New risk assessment on safe levels of opium alkaloids in poppy seeds

The European Food Safety Authority (EFSA) updated its risk assessment of opium alkaloids in poppy seeds, confirming many of its previous findings, including the amount of these substances that can be consumed safely

The latest opinion broadens the evidence that should be considered when calculating the possible risk to consumers. Picture by Keikeeo from Wikimedia Commons

Opium alkaloids in poppies have been used for the treatment of severe pain for generations. The opium poppy (Papaver somniferum) produces a latex (milky sap) which contains up to 80 alkaloids, including morphine and codeine.

While harvesting many benefits, this substance is also subject to abuse, and could be dangerous for pregnant women, children and people over the age of 75 if consumed in unsafe levels.

The EFSA’s previous assessment, published in 2011, set a safe level – or acute reference dose (ARfD) – of 10 µg per kilogram (kg) of body weight based on the morphine content of poppy seeds.

An ARfD is the estimate of the amount of a substance in food – normally expressed on a body-weight basis (mg/kg or µg/kg of body weight) – that can be ingested in a period of 24 hours or less without appreciable health risk to the consumer.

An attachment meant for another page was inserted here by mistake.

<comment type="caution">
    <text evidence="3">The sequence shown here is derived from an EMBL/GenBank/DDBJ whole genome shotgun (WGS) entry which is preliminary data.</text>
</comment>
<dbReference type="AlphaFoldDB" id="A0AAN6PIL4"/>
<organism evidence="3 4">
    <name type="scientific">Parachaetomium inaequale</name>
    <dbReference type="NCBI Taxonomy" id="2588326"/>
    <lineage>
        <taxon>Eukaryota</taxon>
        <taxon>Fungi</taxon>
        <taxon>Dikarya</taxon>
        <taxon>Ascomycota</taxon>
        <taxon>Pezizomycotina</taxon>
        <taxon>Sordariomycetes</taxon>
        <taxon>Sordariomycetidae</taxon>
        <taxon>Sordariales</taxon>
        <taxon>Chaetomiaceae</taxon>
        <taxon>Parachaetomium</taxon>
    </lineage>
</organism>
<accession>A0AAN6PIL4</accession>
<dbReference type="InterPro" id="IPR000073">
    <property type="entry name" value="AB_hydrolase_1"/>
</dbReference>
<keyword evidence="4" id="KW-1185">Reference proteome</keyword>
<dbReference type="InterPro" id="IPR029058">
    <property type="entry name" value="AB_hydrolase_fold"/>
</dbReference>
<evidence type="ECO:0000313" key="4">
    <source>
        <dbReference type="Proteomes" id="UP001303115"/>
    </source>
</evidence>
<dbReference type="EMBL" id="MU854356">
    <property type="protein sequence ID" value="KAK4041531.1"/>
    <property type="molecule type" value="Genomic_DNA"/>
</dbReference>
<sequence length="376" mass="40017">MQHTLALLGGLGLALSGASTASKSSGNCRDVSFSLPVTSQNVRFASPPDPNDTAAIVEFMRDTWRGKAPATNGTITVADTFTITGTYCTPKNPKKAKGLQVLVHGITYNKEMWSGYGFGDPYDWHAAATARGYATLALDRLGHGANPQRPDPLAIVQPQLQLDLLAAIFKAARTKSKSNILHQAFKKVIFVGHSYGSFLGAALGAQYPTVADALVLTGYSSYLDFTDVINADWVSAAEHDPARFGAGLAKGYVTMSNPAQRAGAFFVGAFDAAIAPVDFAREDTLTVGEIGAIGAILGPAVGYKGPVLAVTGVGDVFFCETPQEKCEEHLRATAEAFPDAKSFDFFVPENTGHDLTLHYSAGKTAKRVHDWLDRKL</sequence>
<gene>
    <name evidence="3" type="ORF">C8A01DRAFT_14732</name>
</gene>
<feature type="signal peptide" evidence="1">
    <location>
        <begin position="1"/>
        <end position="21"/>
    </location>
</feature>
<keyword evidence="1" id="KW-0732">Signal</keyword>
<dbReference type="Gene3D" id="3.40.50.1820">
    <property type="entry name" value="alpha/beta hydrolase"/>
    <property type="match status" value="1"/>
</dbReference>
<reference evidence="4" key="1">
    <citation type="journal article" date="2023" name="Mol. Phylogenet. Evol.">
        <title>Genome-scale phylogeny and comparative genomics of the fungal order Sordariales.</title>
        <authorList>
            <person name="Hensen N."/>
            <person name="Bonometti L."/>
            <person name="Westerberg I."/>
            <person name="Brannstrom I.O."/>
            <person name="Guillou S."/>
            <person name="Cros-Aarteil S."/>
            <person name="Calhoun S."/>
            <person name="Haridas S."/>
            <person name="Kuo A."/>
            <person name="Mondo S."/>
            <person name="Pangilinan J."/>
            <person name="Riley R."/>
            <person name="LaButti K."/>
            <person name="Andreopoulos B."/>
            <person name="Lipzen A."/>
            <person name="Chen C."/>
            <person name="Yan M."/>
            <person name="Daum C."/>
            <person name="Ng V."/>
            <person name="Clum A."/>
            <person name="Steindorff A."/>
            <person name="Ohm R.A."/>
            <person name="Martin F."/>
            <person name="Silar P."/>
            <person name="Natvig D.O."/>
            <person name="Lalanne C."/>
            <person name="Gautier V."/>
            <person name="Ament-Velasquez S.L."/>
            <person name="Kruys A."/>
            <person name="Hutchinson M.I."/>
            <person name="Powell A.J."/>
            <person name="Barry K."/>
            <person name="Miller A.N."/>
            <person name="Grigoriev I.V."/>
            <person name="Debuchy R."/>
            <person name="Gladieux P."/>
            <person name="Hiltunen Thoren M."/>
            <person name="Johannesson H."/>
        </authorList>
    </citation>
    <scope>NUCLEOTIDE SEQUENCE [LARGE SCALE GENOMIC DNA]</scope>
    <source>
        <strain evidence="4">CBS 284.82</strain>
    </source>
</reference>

The European Commission asked EFSA to update the opinion taking into account new data on the alkaloid content of poppy seeds submitted to EFSA since 2011.

The new opinion confirms the safe level of 10 µg/kg body weight but this time as a ”group ARfD” that, in addition to morphine, also takes codeine content into account when calculating dietary exposure.

This is because the new data show that in some poppy seed samples on the European market, the concentration of codeine can be higher than that of morphine.

The safe level may be exceeded by consumers of large amounts of seeds or of foods containing unprocessed poppy seeds. Due to the low amount of occurrence data on food products containing poppy seeds, EFSA’s Panel on Contaminants in the Food Chain has highlighted uncertainties in exposure estimates.

The Panel also notes that food processing steps, such as washing, heat treatment and grinding, may reduce the alkaloid content in poppy seeds by 25 to 100%.

Click here to access the full report.

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